At confession, instead of admitting aloud that they have sinned “through my own fault” parishioners will now add “through my fault, through my fault, through my most grievous fault.”

    I hope the Bishops will clarify if confessions using the previously prescribed words are now null and void such that reconfession of past sins with the new wording is necessary.

  4. hogiemo says:

    The changes relate to an apparent retrenchment in the face of what many believe to be an humanistic turn among the faithful. Benedict believes, as did JPII, that there is an increased need for doctrinal stringency in the face of such. The changes reflect back to the time of my youth when in the Latin Mass we said; "et cum spiritu tuo" (with apologies, it's been 42 years) which translates as the bishops have said. We also said the "Confetior" as altarboys which had the line "mea culpa, mea culpa, mea maxima culpa" which translates as the bishops have directed for the sacrament of reconciliation.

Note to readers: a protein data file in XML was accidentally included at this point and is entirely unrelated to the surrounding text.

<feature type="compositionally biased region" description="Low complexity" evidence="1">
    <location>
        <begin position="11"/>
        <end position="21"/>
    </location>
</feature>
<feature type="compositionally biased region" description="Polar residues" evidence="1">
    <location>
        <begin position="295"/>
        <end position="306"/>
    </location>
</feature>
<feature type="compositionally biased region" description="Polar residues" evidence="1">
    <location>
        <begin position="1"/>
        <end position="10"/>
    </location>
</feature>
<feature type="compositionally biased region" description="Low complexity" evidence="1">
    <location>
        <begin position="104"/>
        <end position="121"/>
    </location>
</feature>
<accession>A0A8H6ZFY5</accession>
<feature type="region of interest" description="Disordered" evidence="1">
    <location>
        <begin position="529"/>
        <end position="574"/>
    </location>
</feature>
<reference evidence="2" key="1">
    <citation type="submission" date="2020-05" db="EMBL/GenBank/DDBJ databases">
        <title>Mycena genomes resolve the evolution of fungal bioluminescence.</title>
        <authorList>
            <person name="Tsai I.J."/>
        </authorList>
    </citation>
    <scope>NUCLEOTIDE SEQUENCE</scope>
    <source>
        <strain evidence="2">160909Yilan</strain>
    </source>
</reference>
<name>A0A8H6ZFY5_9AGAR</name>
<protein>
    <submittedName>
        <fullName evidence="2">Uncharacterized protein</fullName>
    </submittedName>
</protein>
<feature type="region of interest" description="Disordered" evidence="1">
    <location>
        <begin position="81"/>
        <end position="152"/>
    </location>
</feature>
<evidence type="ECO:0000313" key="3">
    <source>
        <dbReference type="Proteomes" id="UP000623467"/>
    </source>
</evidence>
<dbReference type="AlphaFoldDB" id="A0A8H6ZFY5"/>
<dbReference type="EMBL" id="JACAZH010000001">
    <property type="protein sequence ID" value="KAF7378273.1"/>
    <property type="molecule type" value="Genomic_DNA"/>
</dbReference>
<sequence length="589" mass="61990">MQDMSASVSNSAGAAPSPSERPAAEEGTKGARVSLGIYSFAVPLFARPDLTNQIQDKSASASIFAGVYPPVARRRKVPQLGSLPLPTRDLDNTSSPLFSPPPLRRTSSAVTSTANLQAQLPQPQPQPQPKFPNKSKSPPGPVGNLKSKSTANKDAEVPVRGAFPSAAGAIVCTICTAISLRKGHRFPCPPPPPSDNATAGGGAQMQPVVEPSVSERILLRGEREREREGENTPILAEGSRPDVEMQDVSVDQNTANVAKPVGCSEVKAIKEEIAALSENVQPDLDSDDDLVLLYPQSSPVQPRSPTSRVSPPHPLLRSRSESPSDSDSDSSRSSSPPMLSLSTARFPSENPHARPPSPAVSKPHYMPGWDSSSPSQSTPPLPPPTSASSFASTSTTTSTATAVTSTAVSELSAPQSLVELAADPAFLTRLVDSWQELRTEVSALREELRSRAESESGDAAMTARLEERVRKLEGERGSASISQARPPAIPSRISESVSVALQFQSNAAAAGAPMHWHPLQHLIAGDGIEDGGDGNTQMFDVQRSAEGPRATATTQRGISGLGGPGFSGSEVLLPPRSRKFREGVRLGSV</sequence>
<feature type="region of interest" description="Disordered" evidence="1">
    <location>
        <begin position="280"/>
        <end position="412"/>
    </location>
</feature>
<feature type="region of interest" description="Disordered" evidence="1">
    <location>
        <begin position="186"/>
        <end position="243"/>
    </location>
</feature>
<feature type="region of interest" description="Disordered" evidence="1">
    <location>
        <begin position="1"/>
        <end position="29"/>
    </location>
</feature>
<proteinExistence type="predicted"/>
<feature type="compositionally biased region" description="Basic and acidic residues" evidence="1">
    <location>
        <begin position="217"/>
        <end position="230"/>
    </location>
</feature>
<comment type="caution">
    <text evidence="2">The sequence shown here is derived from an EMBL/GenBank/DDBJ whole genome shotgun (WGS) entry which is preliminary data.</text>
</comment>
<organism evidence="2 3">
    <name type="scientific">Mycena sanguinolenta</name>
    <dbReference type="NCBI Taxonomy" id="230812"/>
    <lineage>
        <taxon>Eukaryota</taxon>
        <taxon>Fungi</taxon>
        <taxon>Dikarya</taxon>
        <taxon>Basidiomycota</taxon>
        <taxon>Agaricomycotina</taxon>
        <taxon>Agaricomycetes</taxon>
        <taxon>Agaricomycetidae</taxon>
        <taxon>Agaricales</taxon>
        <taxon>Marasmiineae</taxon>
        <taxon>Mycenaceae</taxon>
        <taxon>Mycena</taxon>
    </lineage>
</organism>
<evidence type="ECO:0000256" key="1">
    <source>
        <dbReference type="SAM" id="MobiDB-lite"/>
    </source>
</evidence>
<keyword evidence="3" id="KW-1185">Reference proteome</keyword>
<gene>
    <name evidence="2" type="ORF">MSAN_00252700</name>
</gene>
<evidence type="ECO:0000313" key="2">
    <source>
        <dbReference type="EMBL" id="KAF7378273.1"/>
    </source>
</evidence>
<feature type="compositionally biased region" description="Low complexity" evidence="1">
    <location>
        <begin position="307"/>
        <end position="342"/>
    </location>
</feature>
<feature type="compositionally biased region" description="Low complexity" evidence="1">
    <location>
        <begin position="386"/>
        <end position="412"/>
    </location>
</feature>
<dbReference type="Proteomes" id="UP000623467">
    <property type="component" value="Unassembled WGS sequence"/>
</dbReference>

I remember when the Mass had changes to remove the word "welfare" from it and we don't have "the mystery of faith" in the consecration of the wine. What is constant is the commitment of the faithful to become perfect possessions of God despite worldly concerns. The prayers are not wholly thoughtless and without expression. I often weep openly, thanking God for the miracle of my family as they show He must be in love with me.